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Funded Studies

Use of Novel Intestinal Imaging for Early Identification of Parkinson’s Disease and Assessment of Response to Therapies that Reduce Alpha-synuclein Accumulation

Study Rationale: Changes in intestinal contractions are a common feature of early Parkinson’s disease (PD). These changes, which often occur before the onset of movement symptoms, are tied to the accumulation of alpha-synuclein in nerves surrounding the intestine. In this study, we will use a specialized form of magnetic resonance imaging (MRI) to search for specific patterns of abnormal gut motility related to early PD. Because this alteration in gut motility reflects an accumulation of alpha-synuclein, this feature can be used as a marker for assessing the effectiveness of treatments that target alpha-synuclein.

Hypotheses: We hypothesize that altered intestinal motility is an early feature of PD that can be detected by a specialized, fast MRI scan. The ability to monitor these alterations could facilitate early diagnosis and the assessment of treatment efficacy.

Study Design: We will perform specialized, fast MRI scans to assess intestinal motility across the entire gastrointestinal tract in individuals with or without PD, or who have a genetic risk for PD—in this case, mutations in glucocerebrosidase. The study will include 20 subjects in each of five groups: healthy controls, people with early untreated PD (with or without a genetic predisposition) and people with more advanced PD (again, with and without a genetic predisposition). We will then use complex computer-based analyses to identify changes that are specific to early and late PD, and potentially those with a genetic risk.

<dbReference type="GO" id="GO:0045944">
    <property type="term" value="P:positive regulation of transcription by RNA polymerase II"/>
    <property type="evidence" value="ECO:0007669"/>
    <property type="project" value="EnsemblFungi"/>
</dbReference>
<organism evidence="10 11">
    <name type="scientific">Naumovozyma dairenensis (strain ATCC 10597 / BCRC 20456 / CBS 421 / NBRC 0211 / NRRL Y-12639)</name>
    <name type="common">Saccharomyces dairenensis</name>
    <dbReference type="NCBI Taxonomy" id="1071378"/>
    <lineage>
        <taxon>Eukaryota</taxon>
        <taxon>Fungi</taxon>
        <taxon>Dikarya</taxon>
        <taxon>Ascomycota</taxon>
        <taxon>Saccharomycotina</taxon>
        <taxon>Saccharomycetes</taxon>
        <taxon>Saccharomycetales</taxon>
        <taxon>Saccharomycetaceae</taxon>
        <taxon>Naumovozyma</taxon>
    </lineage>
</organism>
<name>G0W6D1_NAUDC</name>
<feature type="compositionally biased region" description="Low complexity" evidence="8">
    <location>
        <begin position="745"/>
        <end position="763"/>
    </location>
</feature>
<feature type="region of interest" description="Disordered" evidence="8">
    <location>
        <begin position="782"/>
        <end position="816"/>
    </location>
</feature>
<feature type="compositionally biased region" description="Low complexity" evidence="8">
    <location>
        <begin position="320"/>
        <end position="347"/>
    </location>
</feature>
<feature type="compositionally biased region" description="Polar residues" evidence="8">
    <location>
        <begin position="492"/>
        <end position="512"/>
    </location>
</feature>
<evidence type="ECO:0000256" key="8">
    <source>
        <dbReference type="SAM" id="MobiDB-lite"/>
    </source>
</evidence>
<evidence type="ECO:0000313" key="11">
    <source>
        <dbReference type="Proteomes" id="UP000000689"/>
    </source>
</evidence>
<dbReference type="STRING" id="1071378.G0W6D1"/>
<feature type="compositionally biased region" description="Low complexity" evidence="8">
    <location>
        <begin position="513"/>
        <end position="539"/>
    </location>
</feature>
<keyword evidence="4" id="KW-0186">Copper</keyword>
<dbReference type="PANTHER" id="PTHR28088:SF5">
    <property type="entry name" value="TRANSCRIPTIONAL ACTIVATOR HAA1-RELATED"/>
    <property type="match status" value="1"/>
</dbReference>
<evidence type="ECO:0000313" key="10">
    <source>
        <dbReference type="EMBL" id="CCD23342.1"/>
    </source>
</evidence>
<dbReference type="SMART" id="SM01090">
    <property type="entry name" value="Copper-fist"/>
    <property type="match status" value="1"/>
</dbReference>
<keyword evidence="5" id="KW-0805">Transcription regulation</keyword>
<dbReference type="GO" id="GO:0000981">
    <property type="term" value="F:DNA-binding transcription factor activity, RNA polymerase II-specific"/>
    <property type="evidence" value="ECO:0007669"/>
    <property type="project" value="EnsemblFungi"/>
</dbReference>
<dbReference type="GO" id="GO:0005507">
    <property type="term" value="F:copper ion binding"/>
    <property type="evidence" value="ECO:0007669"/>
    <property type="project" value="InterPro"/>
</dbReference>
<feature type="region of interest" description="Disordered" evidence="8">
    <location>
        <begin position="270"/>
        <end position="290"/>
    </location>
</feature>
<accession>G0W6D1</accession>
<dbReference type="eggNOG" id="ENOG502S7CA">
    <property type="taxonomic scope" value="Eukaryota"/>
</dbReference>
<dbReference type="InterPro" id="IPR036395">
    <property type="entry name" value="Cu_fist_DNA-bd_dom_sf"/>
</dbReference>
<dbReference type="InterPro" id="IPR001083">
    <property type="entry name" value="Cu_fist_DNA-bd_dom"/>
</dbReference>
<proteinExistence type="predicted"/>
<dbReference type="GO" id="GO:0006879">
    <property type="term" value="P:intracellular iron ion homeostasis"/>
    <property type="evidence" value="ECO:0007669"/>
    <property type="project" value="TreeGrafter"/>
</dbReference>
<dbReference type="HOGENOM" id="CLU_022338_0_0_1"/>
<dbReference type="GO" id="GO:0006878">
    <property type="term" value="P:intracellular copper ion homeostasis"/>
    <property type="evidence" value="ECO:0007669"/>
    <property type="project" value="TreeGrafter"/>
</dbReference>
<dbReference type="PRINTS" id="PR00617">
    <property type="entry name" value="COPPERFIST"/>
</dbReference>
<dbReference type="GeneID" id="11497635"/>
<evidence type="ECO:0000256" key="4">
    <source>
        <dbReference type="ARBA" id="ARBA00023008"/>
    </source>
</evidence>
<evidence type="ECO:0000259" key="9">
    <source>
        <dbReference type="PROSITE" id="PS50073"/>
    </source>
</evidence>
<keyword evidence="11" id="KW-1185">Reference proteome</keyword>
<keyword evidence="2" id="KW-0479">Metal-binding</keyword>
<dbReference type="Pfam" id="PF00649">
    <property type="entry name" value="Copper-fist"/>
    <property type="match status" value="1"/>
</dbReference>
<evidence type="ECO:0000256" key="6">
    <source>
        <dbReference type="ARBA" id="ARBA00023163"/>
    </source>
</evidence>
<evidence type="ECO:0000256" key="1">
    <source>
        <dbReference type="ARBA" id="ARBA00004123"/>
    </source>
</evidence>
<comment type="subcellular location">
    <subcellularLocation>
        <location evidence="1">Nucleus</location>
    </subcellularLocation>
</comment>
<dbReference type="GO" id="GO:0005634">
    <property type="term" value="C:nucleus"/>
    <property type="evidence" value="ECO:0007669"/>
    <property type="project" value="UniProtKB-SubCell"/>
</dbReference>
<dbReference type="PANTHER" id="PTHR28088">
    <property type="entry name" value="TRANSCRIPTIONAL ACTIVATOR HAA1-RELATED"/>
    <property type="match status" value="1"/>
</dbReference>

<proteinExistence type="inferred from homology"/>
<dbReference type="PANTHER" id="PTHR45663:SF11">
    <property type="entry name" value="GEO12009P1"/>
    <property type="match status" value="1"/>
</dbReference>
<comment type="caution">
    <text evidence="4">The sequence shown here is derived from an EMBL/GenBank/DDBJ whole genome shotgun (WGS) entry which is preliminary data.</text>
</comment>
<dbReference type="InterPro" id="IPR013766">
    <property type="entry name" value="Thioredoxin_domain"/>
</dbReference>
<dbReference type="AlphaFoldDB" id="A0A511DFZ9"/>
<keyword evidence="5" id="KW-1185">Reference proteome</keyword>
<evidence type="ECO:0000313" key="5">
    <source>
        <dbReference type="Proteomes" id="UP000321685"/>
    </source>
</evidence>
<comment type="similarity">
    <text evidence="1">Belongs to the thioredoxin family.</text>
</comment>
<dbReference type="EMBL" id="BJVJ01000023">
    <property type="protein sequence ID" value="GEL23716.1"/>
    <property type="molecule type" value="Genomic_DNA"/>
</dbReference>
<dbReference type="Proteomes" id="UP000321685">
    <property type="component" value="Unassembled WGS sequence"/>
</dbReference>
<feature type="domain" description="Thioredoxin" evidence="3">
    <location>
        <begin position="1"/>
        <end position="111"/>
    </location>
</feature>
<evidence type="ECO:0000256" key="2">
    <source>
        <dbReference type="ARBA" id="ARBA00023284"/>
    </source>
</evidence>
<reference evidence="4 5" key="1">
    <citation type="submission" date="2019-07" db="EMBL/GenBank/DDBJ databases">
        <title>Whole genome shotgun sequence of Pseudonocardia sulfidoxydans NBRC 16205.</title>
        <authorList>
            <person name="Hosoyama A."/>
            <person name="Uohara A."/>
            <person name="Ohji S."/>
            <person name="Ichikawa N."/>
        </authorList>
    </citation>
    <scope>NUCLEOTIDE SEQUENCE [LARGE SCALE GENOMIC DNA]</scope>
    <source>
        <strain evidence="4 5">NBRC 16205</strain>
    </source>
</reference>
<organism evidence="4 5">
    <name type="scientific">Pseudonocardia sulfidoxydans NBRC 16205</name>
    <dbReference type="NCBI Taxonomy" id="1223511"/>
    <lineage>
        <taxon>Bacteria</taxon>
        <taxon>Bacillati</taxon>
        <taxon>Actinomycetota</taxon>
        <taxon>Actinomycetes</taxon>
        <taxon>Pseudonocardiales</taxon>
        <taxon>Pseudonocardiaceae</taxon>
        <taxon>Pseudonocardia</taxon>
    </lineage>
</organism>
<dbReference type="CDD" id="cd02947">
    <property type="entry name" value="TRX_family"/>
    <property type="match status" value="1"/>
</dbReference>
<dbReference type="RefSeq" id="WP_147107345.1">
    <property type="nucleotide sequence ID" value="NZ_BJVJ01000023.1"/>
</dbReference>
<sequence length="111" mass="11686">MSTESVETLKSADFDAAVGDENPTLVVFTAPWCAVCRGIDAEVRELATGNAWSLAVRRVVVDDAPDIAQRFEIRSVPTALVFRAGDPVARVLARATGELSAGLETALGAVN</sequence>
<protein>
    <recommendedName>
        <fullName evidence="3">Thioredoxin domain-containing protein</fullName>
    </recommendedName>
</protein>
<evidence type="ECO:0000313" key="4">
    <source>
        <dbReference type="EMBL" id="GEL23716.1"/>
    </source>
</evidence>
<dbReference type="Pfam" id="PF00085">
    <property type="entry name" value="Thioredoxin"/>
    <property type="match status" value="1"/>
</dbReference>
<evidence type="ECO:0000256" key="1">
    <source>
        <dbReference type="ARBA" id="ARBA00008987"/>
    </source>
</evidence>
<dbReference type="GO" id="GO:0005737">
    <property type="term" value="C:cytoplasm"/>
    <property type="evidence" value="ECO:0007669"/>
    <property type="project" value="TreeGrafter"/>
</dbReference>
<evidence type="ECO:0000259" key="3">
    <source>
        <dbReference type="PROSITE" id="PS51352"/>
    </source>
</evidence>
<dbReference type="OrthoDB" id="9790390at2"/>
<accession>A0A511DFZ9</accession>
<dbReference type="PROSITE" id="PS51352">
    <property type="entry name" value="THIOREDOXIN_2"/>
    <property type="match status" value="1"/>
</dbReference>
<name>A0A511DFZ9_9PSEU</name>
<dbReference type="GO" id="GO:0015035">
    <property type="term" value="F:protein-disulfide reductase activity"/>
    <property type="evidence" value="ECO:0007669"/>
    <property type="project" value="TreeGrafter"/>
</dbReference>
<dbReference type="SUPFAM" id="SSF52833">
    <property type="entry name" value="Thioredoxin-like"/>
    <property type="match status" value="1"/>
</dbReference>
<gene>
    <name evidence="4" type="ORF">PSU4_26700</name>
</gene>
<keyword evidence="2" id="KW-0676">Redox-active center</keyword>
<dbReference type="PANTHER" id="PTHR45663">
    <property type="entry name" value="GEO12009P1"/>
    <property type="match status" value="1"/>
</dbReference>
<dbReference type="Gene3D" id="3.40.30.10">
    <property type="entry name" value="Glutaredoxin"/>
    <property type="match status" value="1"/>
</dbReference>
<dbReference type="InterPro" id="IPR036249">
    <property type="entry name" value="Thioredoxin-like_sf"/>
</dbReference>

Impact on Diagnosis/Treatment of Parkinson’s disease: This project has the potential to identify early PD before movement problems develop, particularly in those with a potential genetic risk for PD. The findings will improve our understanding of the pattern of intestinal nerve involvement in PD.

Next Steps for Development: This MRI scan could be used to identify early PD before movement problems begin and be used to assess individuals’ response to treatment.


  • Anthony Schapira, MD, DSc, FRCP, FMedSci

    London United Kingdom

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